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Austin's newly approved $7 billion transit expansion plan boasts an ambitious set of goals that, according to Mayor Steve Adler, meets "so many long-held needs." The project will expand bus and electric bike share services, build a transit tunnel, and install almost ten miles of commuter rail.
While efficient and popular with transportation planners, light rail has a darker connotation for many community activists like Susana Almanza. Almanza, who serves as director of environmental justice organization PODER, worries about the effects of the new transit infrastructure on local communities, citing a history of displacement that frequently follows new rail lines. As transit-adjacency transforms from an undesirable reality to a highly valued urban amenity, low-income communities near rail lines become displaced by luxury housing developments aimed at upwardly mobile workers. An NRDC study of California's major urban areas found that rent for a two-bedroom apartment within a half-mile of a transit stop averaged more than $3,000, well above affordability for most transit-dependent families.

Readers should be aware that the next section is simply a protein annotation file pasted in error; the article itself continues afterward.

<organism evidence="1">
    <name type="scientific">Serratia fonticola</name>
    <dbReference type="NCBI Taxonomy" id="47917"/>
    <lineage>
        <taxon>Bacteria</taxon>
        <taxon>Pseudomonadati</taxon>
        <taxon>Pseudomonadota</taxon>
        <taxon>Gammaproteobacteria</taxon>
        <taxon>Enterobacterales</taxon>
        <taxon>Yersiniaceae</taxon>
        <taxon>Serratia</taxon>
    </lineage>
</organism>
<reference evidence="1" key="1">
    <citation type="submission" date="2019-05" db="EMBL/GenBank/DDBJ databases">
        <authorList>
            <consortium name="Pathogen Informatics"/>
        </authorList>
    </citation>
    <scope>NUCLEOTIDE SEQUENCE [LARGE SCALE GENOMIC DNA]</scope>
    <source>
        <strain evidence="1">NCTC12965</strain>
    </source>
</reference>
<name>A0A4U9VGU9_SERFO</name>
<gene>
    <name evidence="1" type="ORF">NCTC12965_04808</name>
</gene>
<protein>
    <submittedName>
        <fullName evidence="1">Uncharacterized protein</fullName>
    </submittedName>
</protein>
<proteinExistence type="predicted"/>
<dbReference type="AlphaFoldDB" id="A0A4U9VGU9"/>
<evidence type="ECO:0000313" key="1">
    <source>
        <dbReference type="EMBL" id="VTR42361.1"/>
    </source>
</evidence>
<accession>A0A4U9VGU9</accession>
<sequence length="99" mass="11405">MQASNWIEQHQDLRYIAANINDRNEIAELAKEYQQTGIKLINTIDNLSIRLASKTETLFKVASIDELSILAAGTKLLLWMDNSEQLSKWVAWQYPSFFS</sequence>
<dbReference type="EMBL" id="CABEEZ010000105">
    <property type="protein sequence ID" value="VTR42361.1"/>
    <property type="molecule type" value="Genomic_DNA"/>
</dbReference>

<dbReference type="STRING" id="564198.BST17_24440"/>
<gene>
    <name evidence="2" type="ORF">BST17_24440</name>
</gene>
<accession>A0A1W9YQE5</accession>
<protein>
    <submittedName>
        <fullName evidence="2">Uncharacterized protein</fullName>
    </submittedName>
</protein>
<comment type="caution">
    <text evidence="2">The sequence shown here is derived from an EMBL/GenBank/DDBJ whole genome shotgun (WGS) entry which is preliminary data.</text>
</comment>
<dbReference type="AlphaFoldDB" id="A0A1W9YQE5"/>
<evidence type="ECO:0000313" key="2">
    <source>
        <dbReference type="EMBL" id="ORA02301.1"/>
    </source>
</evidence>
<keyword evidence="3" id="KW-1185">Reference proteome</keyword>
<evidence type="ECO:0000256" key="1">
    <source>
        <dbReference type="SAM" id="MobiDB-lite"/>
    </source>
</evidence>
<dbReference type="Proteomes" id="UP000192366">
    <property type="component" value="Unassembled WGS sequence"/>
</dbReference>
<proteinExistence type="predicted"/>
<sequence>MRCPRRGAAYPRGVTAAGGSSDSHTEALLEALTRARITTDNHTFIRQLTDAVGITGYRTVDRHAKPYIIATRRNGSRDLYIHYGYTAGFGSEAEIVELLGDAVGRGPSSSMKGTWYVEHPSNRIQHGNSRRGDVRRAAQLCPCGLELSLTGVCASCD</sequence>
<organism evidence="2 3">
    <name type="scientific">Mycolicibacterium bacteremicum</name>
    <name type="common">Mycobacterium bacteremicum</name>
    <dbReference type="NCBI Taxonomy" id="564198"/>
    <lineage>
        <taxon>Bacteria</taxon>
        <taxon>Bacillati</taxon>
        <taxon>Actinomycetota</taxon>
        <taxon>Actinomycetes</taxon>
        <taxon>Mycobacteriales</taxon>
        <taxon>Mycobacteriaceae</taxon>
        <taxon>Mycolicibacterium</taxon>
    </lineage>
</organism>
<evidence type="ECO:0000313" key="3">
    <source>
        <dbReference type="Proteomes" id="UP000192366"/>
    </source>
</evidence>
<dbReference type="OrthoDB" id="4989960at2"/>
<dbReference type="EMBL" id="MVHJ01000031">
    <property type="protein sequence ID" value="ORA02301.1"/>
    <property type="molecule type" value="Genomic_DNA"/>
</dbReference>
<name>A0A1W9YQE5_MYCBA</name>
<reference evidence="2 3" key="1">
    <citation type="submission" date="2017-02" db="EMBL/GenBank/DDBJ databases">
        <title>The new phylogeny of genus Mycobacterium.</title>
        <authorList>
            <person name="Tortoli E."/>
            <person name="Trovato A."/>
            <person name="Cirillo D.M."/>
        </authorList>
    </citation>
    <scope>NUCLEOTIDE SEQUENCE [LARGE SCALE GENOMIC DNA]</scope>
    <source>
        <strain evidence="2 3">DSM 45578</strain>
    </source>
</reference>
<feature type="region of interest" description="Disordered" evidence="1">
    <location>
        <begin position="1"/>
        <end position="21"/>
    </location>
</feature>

Austin's leaders are addressing these concerns head-on with an equity plan and dedicated budget aimed at helping low-income residents stay in their homes and reducing the negative impacts of rail construction. The budget includes rent subsidies and homeowner assistance to help the communities that rely on transit the most and offset the neighborhood change inevitably brought by new transit infrastructure. As part of the equity plan, the city plans to create a neighborhood-level equity assessment tool and community advisory committee that will monitor performance progress once projects are underway.